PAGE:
amfAR, The Foundation for AIDS Research

Vaccine Therapy Could Help Control HIV in Some Patients

An HIV vaccine may have helped five study participants keep their virus in check without antiretroviral therapy (ART). One has been off ART for seven months.

While the findings need to be confirmed with larger studies, they suggest that the vaccine strategy could boost the immune system enough to control HIV levels without drugs.

Dr. Beatriz MotheDr. Beatriz Mothe“It’s the proof of concept that through therapeutic vaccination we can really re-educate our T cells to control the virus,” said Dr. Beatriz Mothe, a clinician at IrsiCaixa AIDS Research Institute in Barcelona, Spain. She presented the results at the Conference on Retroviruses and Opportunistic Infections (CROI) last month in Seattle. “This is the first time that we see this is possible in humans.”

Previous “treatment interruption studies” in people who started antiretroviral drugs soon after becoming infected have found that only 10% control their infections for longer than four weeks, according to Mothe. In the current study, she noted that 38% of those who were vaccinated passed that milestone.

This study involved 13 participants who had taken antiretrovirals for an average of 3.2 years. All had started treatment within six months following infection and had undetectable virus levels at the beginning of the study.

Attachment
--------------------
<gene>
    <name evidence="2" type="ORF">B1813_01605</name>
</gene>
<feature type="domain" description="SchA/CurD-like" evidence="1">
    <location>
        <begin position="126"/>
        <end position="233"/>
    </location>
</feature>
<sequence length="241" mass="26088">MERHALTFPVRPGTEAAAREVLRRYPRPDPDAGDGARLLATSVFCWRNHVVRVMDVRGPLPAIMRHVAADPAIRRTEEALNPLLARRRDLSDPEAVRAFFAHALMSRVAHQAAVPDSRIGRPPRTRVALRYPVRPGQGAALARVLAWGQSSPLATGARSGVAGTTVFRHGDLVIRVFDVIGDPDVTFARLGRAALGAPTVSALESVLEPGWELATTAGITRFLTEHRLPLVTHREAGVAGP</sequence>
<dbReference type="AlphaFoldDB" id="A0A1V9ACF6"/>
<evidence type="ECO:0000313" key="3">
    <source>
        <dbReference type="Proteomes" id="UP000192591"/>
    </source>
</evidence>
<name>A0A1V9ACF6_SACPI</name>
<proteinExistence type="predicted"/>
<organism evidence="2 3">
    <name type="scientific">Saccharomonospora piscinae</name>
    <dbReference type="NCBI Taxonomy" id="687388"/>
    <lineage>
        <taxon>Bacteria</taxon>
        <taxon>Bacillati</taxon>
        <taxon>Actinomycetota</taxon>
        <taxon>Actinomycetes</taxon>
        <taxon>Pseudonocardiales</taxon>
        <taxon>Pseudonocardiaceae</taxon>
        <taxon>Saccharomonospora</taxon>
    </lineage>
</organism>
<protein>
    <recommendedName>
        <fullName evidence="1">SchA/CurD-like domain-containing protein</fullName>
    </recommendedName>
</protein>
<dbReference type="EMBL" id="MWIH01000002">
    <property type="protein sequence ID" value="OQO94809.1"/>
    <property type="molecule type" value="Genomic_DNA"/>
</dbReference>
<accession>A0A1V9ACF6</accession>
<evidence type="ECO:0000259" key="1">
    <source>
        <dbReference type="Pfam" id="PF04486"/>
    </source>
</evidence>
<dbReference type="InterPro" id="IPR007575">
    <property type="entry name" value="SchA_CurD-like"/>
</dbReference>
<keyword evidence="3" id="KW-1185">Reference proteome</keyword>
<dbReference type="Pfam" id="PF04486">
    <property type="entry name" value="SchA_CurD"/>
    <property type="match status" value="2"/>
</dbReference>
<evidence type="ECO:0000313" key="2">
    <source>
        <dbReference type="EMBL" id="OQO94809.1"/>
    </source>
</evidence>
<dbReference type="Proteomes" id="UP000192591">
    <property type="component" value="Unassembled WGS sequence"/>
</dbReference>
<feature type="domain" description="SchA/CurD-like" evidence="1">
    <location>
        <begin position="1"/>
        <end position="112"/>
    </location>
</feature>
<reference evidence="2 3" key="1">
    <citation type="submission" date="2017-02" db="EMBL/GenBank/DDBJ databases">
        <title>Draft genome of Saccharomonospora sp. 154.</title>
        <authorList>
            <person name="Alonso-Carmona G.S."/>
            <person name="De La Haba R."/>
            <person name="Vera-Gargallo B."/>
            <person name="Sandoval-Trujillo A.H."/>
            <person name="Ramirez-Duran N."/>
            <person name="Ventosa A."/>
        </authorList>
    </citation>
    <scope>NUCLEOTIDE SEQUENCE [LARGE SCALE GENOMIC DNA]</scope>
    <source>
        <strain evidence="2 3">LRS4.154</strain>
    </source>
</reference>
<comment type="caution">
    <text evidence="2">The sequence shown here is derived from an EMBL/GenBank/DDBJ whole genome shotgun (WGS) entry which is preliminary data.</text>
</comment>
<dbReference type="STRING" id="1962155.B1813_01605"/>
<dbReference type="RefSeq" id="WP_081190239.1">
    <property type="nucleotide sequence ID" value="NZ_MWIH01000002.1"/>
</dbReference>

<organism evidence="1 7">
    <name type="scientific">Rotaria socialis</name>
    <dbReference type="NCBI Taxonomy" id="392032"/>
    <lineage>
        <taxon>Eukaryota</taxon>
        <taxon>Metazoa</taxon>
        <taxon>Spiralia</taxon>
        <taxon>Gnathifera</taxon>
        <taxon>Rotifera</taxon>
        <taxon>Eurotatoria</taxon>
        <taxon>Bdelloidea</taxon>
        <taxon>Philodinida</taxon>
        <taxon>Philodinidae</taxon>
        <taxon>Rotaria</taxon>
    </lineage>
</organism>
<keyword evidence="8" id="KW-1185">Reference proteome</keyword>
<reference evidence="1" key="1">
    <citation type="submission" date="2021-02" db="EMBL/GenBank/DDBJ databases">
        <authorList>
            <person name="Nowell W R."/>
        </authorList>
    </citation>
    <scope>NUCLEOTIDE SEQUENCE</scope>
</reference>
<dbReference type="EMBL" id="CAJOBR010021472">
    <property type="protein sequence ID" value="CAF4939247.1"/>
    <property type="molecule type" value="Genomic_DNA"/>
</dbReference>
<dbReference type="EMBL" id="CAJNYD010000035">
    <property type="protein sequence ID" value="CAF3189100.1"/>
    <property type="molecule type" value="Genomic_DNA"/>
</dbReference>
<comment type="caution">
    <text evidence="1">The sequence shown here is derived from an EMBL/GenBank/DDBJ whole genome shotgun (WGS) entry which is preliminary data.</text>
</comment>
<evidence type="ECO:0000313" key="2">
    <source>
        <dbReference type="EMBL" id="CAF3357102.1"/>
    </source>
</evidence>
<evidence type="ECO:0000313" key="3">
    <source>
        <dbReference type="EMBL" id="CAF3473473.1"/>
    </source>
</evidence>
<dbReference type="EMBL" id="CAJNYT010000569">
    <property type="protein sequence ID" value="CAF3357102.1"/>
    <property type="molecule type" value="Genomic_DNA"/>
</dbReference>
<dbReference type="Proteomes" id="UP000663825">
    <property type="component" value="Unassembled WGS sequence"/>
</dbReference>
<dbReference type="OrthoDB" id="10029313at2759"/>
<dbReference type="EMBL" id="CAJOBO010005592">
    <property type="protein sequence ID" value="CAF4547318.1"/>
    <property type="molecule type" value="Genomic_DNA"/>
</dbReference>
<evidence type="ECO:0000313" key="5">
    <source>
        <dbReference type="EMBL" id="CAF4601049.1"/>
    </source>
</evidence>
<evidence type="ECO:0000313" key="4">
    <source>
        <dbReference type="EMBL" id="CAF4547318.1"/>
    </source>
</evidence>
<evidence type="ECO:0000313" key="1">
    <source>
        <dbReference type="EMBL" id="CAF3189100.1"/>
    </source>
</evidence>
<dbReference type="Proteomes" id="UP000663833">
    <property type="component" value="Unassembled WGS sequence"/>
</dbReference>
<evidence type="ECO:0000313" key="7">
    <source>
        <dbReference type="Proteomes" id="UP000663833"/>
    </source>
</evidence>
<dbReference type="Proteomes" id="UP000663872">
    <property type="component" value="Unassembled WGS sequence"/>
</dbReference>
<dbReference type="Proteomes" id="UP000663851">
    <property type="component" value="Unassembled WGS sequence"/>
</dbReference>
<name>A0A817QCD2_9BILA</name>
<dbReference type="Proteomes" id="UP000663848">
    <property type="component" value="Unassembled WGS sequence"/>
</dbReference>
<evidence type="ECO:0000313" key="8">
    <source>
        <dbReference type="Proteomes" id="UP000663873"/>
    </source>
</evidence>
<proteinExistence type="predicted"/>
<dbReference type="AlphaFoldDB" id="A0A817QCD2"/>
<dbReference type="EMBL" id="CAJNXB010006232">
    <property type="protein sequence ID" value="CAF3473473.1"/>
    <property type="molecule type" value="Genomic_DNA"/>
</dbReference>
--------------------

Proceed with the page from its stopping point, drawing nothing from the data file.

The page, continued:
The strategy involved administering the MVA.HIVconsv vaccine developed by Tomas Hanke of the University of Oxford. A previous trial found the vaccine demonstrated promising potency. The patients were then given three weekly doses of romidepsin, a cancer drug that can activate hidden reservoirs. That was followed by a second MVA.HIVconsv vaccination.

After receiving the shots, the participants stopped ART. Within four weeks, eight participants experienced HIV rebound and had to resume the drugs. The other five, however, have now gone between six and 28 weeks without restarting ART. The virus became temporarily detectable in each of them at various time points, but the “blips” never went above 2,000 copies/mL, the criterion for restarting treatment.

Commenting on the study in Science magazine, Dr. Steven Deeks, a lead investigator at the amfAR Institute for HIV Cure Research at the University of California, San Francisco, said of the more than 50 therapeutic vaccine trials so far, this is the first one that has boosted the immune system in a “meaningful” way. He told the publication he was “cautiously optimistic” that the results will encourage others to explore the approach.

Mothe and colleagues intend to monitor the participants to find ways to improve the outcome in future studies.

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